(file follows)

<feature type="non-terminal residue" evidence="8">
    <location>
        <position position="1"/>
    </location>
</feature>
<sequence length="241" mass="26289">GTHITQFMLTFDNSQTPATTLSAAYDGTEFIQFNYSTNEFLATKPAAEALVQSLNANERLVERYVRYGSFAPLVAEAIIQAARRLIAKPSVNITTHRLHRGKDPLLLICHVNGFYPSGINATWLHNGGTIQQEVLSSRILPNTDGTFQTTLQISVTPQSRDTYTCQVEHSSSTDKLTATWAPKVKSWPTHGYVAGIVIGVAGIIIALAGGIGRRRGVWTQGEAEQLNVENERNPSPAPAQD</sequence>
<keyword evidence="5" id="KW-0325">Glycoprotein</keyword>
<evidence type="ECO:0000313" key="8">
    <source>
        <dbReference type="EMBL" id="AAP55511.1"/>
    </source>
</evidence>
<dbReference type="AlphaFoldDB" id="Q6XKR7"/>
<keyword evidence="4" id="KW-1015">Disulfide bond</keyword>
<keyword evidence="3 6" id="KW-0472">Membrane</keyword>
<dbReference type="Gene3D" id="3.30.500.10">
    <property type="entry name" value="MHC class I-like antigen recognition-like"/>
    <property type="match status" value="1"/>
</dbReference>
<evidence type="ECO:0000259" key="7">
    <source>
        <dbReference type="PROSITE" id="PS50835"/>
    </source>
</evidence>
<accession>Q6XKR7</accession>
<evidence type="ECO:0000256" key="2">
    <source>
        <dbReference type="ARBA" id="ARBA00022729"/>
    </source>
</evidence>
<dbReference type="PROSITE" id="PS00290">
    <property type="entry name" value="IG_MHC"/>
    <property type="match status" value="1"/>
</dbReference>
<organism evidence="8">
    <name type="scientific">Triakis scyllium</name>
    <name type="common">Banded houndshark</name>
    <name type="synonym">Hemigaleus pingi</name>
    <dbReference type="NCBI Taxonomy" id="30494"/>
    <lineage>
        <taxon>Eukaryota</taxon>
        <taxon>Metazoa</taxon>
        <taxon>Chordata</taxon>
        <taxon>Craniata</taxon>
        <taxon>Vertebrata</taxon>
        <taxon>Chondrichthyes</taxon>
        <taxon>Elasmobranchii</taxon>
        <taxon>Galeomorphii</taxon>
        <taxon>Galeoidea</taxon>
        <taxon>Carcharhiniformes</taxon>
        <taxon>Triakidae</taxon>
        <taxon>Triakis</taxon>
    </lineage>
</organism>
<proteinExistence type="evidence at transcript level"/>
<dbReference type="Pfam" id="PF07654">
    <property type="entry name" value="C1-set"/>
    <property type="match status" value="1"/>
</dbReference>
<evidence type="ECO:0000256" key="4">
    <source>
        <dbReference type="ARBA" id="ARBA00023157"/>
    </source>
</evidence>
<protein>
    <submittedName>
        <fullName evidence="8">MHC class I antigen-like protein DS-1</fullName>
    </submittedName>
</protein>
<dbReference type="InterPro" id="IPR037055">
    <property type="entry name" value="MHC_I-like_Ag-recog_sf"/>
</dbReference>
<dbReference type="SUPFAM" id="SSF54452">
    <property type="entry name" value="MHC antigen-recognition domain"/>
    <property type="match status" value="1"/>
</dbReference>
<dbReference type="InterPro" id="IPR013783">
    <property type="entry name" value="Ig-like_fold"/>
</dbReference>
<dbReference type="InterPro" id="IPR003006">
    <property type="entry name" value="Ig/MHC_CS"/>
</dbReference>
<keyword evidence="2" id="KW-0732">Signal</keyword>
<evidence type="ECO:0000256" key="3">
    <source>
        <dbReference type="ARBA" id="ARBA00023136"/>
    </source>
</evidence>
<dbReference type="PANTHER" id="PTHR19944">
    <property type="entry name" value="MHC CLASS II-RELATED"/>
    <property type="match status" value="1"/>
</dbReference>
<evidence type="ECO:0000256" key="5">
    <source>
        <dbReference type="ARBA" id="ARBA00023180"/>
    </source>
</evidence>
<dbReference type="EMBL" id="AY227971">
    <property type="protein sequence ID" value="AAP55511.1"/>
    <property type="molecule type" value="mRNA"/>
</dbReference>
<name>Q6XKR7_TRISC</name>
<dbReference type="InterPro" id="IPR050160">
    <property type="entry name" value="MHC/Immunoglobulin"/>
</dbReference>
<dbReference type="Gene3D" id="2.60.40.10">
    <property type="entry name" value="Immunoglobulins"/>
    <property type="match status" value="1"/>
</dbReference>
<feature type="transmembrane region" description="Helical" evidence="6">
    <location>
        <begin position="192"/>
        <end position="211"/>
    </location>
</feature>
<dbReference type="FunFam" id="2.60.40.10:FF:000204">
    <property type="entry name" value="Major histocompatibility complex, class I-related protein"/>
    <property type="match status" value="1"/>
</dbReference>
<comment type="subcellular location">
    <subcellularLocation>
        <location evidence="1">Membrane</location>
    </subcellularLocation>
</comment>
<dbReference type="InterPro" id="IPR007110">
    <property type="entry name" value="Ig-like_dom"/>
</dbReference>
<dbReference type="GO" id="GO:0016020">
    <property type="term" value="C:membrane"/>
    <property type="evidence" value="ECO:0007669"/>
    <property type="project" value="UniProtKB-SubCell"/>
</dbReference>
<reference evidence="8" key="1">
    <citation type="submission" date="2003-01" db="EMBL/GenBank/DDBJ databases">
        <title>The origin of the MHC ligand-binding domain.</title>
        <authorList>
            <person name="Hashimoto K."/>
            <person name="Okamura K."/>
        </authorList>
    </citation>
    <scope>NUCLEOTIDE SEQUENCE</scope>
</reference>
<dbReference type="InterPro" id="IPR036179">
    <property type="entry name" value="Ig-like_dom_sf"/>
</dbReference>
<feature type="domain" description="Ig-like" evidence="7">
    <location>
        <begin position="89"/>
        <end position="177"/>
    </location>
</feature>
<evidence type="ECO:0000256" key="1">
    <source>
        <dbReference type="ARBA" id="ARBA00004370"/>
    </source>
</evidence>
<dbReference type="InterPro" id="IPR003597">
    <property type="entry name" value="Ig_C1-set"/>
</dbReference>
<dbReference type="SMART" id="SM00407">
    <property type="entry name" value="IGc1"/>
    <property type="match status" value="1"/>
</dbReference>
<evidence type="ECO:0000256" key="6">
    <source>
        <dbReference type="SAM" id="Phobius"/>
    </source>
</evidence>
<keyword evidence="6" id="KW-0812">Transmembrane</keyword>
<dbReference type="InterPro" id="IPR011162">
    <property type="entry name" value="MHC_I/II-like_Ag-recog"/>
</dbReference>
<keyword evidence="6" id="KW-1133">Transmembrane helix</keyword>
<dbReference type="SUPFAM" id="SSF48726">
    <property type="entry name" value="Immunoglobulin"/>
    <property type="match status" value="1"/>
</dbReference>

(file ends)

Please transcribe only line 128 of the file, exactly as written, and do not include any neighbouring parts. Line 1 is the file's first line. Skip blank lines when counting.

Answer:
<dbReference type="GO" id="GO:0016020">